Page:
On Feb. 5 the U.S. House of Representatives voted to pass the USPS Fairness Act, which would end the mail carrier’s obligation to save in advance for the pensions and healthcare of its retirees. The task of finding money for retiring postal workers’ compensation will be left to future leaders of the postal service, who will need to sort out the mess should postal profits fail to offset long-term expenses. But finding money for retiree benefits isn’t the postal service’s only problem. The USPS recently released its finances for the first quarter of FY2020—traditionally its peak season—and they paint a bleak picture.

Overall postal revenues declined $363 million from the first quarter of FY2019. This breaks from a trend of increasing total postal revenues in recent years. On the bright side, the agency’s loss narrowed as its operating costs declined $1.1 billion from the same time the previous year. Together, the postal service lost $748 million this quarter, just under half the amount it lost in Q1 2019.

But this comparison masks the real picture. Workers’ compensation costs can vary wildly from year to year, and the report shows they decreased more than $1 billion from the beginning of the last fiscal year. In workers’ compensation and retirement costs alone, the USPS spent $15.348 billion this quarter compared to $15.459 billion in Q4 2019. The agency should be lauded for this improvement. Saving $100 million in compensation expenses doesn’t happen without substantial efforts to improve efficiency.

In light of ongoing losses, it’s unsurprising that the USPS’ financial state deteriorated in FY2019. On Sept. 30 it had $8.795 billion in cash. By Dec. 31 its reserves had dwindled down to $7.869 billion. The agency covered almost all of its quarterly loss with cash. Net receivables declined nearly $100 million, widening the financial gap.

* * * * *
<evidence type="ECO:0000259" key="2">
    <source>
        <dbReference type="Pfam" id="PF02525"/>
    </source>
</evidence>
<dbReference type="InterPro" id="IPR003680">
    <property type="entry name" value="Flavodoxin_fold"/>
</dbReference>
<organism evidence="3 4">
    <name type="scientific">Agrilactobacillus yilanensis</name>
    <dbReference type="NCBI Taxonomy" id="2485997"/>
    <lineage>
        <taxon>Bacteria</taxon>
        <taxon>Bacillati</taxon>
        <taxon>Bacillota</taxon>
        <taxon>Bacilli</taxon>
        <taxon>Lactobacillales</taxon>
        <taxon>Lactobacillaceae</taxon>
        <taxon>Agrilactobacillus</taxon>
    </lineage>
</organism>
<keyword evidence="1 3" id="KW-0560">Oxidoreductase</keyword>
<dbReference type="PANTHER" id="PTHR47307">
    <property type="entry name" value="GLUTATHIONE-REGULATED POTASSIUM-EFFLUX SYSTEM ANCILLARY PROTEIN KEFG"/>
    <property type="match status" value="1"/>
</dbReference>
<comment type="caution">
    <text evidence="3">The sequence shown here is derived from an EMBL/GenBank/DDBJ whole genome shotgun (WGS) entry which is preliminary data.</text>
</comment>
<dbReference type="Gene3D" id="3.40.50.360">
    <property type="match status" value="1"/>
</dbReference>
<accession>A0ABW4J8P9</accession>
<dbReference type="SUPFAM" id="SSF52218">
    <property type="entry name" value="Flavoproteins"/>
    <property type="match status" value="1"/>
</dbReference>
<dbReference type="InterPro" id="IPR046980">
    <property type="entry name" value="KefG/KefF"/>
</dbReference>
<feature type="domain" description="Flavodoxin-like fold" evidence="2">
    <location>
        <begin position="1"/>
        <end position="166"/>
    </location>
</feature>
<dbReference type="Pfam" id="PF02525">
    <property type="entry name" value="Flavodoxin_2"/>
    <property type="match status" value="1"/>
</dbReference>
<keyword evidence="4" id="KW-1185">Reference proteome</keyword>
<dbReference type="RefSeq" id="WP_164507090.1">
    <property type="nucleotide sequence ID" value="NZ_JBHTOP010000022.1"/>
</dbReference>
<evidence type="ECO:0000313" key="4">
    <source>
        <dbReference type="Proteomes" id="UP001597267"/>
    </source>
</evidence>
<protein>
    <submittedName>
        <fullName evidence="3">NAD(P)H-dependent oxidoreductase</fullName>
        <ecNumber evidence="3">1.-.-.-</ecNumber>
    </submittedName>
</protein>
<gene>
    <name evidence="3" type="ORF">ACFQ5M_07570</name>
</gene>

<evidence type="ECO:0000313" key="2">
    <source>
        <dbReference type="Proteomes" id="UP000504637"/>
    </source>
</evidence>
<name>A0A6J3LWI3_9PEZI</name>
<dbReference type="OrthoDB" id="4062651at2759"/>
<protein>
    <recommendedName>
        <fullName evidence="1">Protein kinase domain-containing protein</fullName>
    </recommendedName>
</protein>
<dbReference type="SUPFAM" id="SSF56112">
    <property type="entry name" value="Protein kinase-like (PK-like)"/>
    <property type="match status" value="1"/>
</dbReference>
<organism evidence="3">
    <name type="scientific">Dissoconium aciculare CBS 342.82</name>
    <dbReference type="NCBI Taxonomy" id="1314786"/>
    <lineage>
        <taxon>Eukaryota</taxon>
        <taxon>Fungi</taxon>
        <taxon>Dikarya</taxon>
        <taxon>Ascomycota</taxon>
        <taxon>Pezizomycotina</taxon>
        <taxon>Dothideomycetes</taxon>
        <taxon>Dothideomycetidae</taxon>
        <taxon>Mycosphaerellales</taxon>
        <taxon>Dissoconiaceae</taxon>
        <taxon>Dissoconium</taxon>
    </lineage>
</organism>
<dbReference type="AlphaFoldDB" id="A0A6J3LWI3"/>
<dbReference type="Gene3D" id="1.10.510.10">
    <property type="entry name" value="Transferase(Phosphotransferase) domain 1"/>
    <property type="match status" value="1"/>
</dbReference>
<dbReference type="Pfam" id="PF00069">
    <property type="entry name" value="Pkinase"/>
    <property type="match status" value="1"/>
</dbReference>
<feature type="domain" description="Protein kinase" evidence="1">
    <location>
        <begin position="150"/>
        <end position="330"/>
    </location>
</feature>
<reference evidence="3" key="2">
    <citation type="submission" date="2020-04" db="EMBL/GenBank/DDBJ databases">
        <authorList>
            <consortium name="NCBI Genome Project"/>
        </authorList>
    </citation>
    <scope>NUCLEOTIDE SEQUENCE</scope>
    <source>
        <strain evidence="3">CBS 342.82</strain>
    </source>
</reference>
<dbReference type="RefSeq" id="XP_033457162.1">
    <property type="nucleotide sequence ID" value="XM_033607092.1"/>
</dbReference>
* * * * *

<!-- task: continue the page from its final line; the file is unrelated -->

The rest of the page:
The report’s breakdown of USPS expenses portrays mixed results. Compensation costs declined $356 million from the previous quarter, but were more than offset by an increase in retirement costs of about $1.862 billion.

(United States Postal Service Report 10-Q, First Quarter 2020 p. 31)

The report’s inclusion of current and noncurrent USPS lease assets and liabilities is particularly notable. This addition helps us understand which expenses related to post office leases weigh on the agency. The more post offices leased, the greater the agency can expect this line item to be. Combining these categories, the USPS booked a new $151 million loss from the accounting change.

Meanwhile, the USPS’ retirement funding picture continues to darken. In Q1 2020, the postal service booked a $7.241 billion traunch to add to its total unfunded retirement liability. That figure now stands at $55.433 billion.

Moving on to postal product revenues and volumes, it gets even worse. Total revenues from operations decreased nearly $350 million in this quarter. Revenue declined for all postal products except package shipping from Q1 2019 to Q1 2020. First-class mail volume declined by 571 million letters. Marketing mail volume decreased by 1.7 billion units, while Americans received 88 million fewer magazines and periodicals.

And not all types of packages earned more than the previous year; standard package revenues declined in the period. The USPS moved fewer packages during its FY 2020 peak season than its FY 2019 peak season across all categories. Despite an economic boom and continued growth in e-commerce deliveries, the agency has been unable to leverage its network and brand to reliably increase the number of packages it moves.

(United States Postal Service Report 10-Q, First Quarter 2020 p. 33)

A final note from the USPS’ quarterly financial report relates to the investment needed to maintain compliance with the agency’s universal service obligation. The agency invested $418 million dollars this quarter in property and equipment. It needs to invest another $1.9 billion in the remaining three quarters to continue to perform this duty. Beyond this, it estimates that it will need another $11 billion for new postal vehicles in the coming years. The report admits that future cash flow from operations “may not be sufficient” to cover these investments with postal revenues alone. As with the USPS Fairness Act’s proposal to suspend postal retirement savings, the specter of the end of a self-financing postal agency continues to rise.